Lee Daniels’ The Paperboy, based on the 1995 novel by Pete Dexter, would feel more at home during a midnight screening inside a dingy and dark theater in the 1970’s than anywhere else.
It should come as no surprise that The Paperboy, which Daniels directs as a bizarre and feverish pulpy film noir hybrid, has mystified many with an unusual approach and style. It took me a couple of hours, maybe even days, to digest whether I enjoyed watching it or not.
The Paperboy sets the melodrama gears to high and takes hold of sex, race and crime by telling story of two newspaper reporters, one returning to his small Florida hometown, to investigate the potentially wrongful imprisonment of death row inmate Hillary Van Wetter (John Cusack) at the request of his new love Charlotte Bless (Nicole Kidman). The two have fallen in love through letters and have never met.
Miami Herald reporter Ward Jansen (Matthew McConaughey), returning to his small hometown, enlists the help of his younger brother Jack Jansen (Zac Efron) to help him for the time being. Jack, as any good melodramatic southern pulp story would have it, of course falls in love with Charlotte.
This, to me, is the kind of film that is going to grow great with age. Like Martin Scorsese behind the camera for Boxcar Bertha, a similarly dirty and steamy southern romp, The Paperboy isn’t a perfect or sometimes even good film but manages to drug your mind and capture your attention with its eccentric story, performances and characters that you’re hooked into its sweaty approach. Cusack is out of his mind as a convicted murderer and Kidman is sultry and fantastic as the misguided and pretend southern sweetheart Charlotte. Every actor delivers, like they’re making an important film, but with a twang of hot sauce added to the mix. These kinds of bizarre and unconventional performances from these types of actors absolutely enough to make The Paperboy something of worth.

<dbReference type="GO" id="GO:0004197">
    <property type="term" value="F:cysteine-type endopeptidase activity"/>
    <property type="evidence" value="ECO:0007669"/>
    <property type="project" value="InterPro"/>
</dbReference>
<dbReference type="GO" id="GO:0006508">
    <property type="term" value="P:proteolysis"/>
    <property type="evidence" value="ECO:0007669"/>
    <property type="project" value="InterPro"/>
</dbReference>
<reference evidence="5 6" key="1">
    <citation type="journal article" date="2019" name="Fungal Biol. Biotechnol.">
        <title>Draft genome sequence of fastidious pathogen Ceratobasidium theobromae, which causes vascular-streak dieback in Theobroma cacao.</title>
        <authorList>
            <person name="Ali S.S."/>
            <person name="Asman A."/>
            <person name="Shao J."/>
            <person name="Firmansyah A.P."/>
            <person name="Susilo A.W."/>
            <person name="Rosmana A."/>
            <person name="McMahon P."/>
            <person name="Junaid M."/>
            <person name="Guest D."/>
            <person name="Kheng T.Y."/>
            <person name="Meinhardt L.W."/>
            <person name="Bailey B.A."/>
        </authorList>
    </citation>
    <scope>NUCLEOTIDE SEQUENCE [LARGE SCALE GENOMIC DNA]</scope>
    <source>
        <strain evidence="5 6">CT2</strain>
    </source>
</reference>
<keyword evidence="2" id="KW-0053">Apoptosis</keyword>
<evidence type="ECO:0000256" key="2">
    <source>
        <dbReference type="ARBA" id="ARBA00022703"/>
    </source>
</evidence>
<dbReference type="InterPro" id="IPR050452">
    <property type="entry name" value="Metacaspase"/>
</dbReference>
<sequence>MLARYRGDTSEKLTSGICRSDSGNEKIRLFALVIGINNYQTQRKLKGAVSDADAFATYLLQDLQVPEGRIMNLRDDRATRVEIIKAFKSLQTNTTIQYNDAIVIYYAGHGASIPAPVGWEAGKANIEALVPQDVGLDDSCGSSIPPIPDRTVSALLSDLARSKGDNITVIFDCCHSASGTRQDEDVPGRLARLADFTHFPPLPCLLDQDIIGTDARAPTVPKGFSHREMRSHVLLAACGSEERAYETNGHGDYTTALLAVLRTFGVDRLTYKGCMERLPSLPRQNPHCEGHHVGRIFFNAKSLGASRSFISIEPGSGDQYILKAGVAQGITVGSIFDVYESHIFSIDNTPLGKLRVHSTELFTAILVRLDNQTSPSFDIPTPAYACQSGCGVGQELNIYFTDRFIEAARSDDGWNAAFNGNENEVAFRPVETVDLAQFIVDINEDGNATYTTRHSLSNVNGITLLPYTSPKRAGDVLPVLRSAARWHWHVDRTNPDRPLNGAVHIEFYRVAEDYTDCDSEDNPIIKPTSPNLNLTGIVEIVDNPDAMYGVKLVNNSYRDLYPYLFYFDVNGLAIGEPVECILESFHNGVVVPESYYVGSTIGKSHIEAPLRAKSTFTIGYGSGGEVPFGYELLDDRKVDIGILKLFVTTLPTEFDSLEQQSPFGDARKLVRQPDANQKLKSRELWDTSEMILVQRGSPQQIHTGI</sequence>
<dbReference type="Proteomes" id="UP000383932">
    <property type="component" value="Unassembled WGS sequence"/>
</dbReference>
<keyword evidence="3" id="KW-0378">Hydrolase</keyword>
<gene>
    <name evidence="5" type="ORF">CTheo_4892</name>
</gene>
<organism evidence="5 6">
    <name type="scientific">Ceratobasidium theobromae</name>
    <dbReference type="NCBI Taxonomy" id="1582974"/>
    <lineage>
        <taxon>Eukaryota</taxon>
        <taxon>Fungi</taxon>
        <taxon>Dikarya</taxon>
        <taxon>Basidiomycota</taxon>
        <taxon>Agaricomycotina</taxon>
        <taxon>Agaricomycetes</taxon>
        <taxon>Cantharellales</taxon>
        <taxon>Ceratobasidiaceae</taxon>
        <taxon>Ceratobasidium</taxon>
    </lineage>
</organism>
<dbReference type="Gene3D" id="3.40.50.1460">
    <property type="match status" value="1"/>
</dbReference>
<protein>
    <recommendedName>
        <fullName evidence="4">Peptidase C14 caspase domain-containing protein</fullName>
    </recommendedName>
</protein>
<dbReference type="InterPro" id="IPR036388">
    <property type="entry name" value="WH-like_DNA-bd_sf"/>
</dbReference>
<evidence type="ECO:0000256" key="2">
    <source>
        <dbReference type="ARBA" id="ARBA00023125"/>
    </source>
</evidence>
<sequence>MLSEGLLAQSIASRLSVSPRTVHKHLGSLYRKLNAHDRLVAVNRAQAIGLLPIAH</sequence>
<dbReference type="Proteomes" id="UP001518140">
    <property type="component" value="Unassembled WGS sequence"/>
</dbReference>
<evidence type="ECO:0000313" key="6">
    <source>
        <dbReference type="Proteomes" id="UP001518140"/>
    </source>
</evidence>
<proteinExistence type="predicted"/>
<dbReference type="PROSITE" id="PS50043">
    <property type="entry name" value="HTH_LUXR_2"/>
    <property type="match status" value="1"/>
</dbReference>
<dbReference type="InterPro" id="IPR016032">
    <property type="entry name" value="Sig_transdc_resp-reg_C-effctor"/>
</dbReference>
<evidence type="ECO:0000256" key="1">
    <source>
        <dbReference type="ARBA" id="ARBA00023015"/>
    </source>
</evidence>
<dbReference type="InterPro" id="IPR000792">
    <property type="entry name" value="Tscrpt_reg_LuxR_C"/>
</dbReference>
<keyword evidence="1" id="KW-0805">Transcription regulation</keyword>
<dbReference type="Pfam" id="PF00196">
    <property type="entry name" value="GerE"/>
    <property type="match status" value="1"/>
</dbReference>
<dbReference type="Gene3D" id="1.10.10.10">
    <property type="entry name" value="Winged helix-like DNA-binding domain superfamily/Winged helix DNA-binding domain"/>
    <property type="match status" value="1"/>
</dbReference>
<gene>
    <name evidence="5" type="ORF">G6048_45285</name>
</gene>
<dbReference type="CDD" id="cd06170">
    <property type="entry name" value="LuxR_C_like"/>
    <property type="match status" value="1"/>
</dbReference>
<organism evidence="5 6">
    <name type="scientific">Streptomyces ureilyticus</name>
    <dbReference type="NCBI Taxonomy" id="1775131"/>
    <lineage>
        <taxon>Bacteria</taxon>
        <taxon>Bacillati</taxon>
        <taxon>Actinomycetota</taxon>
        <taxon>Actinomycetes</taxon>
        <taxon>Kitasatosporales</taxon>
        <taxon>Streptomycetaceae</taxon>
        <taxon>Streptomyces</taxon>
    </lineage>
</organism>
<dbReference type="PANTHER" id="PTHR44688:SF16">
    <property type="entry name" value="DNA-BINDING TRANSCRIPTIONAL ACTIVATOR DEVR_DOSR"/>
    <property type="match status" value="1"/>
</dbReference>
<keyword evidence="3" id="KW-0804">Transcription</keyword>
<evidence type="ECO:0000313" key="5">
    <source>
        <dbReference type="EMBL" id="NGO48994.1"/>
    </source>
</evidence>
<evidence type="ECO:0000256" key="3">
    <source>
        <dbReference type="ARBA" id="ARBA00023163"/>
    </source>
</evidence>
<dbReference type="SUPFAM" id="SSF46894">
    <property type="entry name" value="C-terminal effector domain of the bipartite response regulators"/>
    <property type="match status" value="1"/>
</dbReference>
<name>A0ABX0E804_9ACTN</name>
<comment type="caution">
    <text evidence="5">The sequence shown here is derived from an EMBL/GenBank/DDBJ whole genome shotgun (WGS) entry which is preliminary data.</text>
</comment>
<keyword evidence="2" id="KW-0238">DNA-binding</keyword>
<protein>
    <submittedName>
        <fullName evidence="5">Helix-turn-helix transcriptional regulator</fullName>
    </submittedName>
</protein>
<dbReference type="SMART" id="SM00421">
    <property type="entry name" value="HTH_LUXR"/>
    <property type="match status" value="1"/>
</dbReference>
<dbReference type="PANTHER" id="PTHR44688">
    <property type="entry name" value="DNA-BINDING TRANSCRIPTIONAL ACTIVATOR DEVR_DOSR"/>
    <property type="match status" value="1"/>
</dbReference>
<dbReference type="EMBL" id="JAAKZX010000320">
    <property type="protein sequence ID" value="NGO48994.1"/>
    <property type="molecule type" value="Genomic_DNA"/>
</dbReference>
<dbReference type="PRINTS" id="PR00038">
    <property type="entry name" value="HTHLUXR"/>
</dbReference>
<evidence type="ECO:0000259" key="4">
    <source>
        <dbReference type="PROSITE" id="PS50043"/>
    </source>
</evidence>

But what gives The Paperboy its true life and spirit goes hand in hand with the identity that Daniels, who also adapted the novel into the screenplay, knows the film deserves. It’s campy and it’s dirty and Daniels doesn’t downplay that side of the film one bit, which probably made me appreciate, respect and like the film even more. It doesn’t make any excuses and it doesn’t hold back to make itself more viewer-friendly, which could easily have been the case when trying to execute a film with actors like Efron, Kidman and Cusack. There’s nothing stopping this from being as over-the-top as it deserved to be.
And while The Paperboy might not add too much new to the always delicious topics of sex and racism, the film does have a very tactful approach at sex and racism, using them to springboard the story and manipulate the characters in dizzying ways. There’s very much a focus on what’s right and what’s wrong about the two topics, even if it doesn’t approach the two subjects with much care. It doesn’t treat them like the fragile topics of debate most might, it treats like them the detonator to a set of explosives.
There’s no two ways about it: The Paperboy is pure camp and pure cult. It’ll enter the minds of some as a waste of time and it’ll enter others as one of the more unique, challenging and simply satisfying tales. The film’s conclusion, which helps offer more credence to the fact that McConaughey has had a banner year in 2012 with this film, Bernie, Magic Mike and Killer Joe, is the final stamp of camp approval on The Paperboy, a divisive but very much alive piece of pulp.